Is gold a safe investment?
A major concern for anyone with money is how to keep hold of it. Investors will often look to maximise the safety of their wealth but with so many options available to us today it can be difficult to know how to do this effectively. Bullion is a popular asset with those looking for a long-term store of wealth, but is gold a safe investment?
Banks offer us a way of looking after our money, with the promise of a small return every year in the form of interest. Other investments such as equity in a high performing company or a hedge fund offer the potential for enormous returns and can be attractive for those looking to increase their wealth. However, while maximising your wealth is one way to increase your financial security, are these types of asset, for all their potential returns, a safe choice? There are often huge levels of risk involved in these investments and businesses, banks, and other financial institutions are all vulnerable to economic collapse. Even leaving your money in the bank, the lowest risk of these options, can offer very low returns at times and, although they seem stable institutions, are vulnerable to collapse, leaving your hard-earned money in severe danger of being lost entirely.
A huge amount of investment in gold comes from individuals looking to protect their wealth from such dangers. Gold and other precious metals have been used as forms of currency and as symbols of status in jewellery and other items for thousands of years, testament to their intrinsic value. Precious metals have outlived other forms of currency and it is this timeless ability to maintain a high value that attracts investors who believe that gold is a safe investment.
This becomes clearer when we look at the behaviour of investors and what attracts them to gold.
Due to gold's reputation as a safe-haven, investors are drawn to the precious metal when confidence in other forms of investment is low, raising the gold price and supporting the idea that bullion is a safe asset. Conversely, many investors are often attracted away from gold when the economy is performing strongly and banks, shares and other financial assets are able to deliver regular returns, often pushing the price of gold down.
An investor who spent thousands of pounds on gold at its peak in 2011 will have lost a considerable amount of money as precious metals entered a sustained bear market lasting several years, and may argue that other investments would have been safer. However, while the value of other assets may have dwindled to nothing in such circumstances gold, even when well below its peak, maintained a value of hundreds of pounds per ounce. The price of gold does fluctuate and it is therefore possible to choose the wrong moment to invest, causing you to lose money. However, the fact that gold is a tangible commodity with an intrinsic value means that it is less likely than any other asset to completely lose its value. While paper currencies are prone to becoming completely devalued by hyperinflation, gold bullion is not, making it a safe investment for those looking to protect their wealth in the long-term.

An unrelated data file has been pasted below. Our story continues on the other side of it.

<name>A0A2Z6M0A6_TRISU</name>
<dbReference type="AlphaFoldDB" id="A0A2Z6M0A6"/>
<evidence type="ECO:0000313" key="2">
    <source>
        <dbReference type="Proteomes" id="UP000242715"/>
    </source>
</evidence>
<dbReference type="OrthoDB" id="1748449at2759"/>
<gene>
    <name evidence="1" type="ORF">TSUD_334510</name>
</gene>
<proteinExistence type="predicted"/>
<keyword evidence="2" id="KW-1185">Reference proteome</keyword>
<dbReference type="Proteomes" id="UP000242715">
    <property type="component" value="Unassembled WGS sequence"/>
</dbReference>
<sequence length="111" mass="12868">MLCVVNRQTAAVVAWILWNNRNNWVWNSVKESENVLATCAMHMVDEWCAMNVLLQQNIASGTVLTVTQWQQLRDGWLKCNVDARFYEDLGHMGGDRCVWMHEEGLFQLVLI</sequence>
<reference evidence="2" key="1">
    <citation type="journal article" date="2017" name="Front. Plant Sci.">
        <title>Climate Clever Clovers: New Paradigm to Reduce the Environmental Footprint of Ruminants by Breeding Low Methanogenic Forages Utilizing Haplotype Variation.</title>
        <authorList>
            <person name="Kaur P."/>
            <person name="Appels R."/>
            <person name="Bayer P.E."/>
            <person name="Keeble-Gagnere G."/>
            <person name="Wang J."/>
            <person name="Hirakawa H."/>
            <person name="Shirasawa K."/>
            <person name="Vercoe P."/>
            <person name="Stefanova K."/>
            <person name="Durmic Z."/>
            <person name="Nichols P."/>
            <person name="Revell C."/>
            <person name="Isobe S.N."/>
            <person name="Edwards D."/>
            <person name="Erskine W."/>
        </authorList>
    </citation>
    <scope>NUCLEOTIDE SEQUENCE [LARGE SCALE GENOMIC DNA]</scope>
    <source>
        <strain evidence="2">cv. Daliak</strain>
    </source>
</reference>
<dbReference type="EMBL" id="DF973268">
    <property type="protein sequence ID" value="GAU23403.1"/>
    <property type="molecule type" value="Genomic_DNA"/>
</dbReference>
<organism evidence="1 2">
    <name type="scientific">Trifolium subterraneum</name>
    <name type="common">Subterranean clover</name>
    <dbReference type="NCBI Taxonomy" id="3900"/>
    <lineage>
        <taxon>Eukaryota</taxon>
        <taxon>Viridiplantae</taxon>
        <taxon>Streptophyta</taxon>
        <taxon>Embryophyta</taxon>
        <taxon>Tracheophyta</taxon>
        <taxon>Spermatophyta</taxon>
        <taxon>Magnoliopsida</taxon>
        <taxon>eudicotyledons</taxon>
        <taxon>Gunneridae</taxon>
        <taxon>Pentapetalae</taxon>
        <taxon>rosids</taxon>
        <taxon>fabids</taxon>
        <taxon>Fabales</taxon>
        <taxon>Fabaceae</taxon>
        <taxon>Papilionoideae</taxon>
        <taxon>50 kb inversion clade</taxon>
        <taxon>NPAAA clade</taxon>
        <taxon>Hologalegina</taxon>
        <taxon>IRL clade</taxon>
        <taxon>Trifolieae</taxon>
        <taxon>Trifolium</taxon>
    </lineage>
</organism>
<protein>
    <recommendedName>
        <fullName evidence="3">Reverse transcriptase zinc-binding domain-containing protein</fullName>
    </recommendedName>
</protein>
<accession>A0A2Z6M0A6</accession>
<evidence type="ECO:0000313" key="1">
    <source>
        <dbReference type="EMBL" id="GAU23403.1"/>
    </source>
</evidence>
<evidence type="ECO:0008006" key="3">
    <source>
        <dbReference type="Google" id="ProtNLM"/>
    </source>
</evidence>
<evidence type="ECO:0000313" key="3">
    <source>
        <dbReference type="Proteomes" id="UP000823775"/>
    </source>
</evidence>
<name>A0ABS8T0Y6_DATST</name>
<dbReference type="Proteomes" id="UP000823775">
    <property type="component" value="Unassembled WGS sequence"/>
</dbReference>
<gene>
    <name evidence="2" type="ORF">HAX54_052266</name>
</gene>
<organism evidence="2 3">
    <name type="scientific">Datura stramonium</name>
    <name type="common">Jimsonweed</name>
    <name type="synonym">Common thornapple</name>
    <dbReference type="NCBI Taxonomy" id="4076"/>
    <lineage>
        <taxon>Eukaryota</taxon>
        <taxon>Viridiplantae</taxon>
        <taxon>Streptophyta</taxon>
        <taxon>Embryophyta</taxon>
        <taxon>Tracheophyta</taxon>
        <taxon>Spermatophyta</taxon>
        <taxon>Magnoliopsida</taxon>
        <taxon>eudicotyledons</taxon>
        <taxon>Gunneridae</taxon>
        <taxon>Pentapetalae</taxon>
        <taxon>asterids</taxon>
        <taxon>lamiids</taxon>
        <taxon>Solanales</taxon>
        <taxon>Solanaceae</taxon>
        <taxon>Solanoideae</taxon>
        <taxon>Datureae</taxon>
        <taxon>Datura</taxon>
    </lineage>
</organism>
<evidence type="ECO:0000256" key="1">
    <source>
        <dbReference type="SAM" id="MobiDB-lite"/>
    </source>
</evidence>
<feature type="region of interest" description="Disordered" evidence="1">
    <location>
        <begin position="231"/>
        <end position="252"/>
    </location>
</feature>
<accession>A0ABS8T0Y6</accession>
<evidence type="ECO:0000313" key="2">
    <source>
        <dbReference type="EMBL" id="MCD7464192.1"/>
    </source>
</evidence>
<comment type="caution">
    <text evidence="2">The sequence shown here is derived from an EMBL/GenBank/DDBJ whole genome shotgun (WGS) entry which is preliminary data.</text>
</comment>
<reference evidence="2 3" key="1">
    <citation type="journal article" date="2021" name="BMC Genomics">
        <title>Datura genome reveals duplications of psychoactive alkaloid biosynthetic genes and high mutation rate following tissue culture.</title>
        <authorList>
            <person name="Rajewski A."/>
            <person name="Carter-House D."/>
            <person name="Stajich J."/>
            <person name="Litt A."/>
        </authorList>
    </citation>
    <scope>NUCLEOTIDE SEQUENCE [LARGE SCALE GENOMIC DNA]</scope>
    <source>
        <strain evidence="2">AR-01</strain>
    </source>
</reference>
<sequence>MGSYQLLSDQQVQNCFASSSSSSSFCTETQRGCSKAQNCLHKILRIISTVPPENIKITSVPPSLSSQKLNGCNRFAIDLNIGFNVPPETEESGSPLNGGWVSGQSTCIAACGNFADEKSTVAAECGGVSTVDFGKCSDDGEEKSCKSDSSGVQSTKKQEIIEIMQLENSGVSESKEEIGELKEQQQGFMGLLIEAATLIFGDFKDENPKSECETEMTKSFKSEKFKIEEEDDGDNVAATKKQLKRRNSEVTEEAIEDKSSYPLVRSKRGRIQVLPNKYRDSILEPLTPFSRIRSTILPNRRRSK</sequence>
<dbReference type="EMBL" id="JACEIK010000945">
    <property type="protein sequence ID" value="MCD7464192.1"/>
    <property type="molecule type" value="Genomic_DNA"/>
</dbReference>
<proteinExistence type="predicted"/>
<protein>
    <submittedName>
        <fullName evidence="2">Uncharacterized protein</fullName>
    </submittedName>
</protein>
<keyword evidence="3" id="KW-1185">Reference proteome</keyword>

However much also depends on the way in which you invest in gold. There are many forms of gold investment, offering the opportunity to pin your wealth on the fluctuations of the gold price. Issuers of assets such as gold ETFs, unallocated gold bullion and gold futures will use gold's reputation as a secure and dependable commodity as a reason to invest in their product. However, despite being backed by gold, these contracts do not entitle the investor to any amount of physical gold. The validity and worth of such investments are ultimately dependent on the performance of the organisations issuing the contracts and, in the same way as any other paper or electronic asset, are vulnerable to entirely losing their value. For access to the long-term financial security offered by precious metals, then, the safest way is to invest in allocated, physical bullion bars and coins.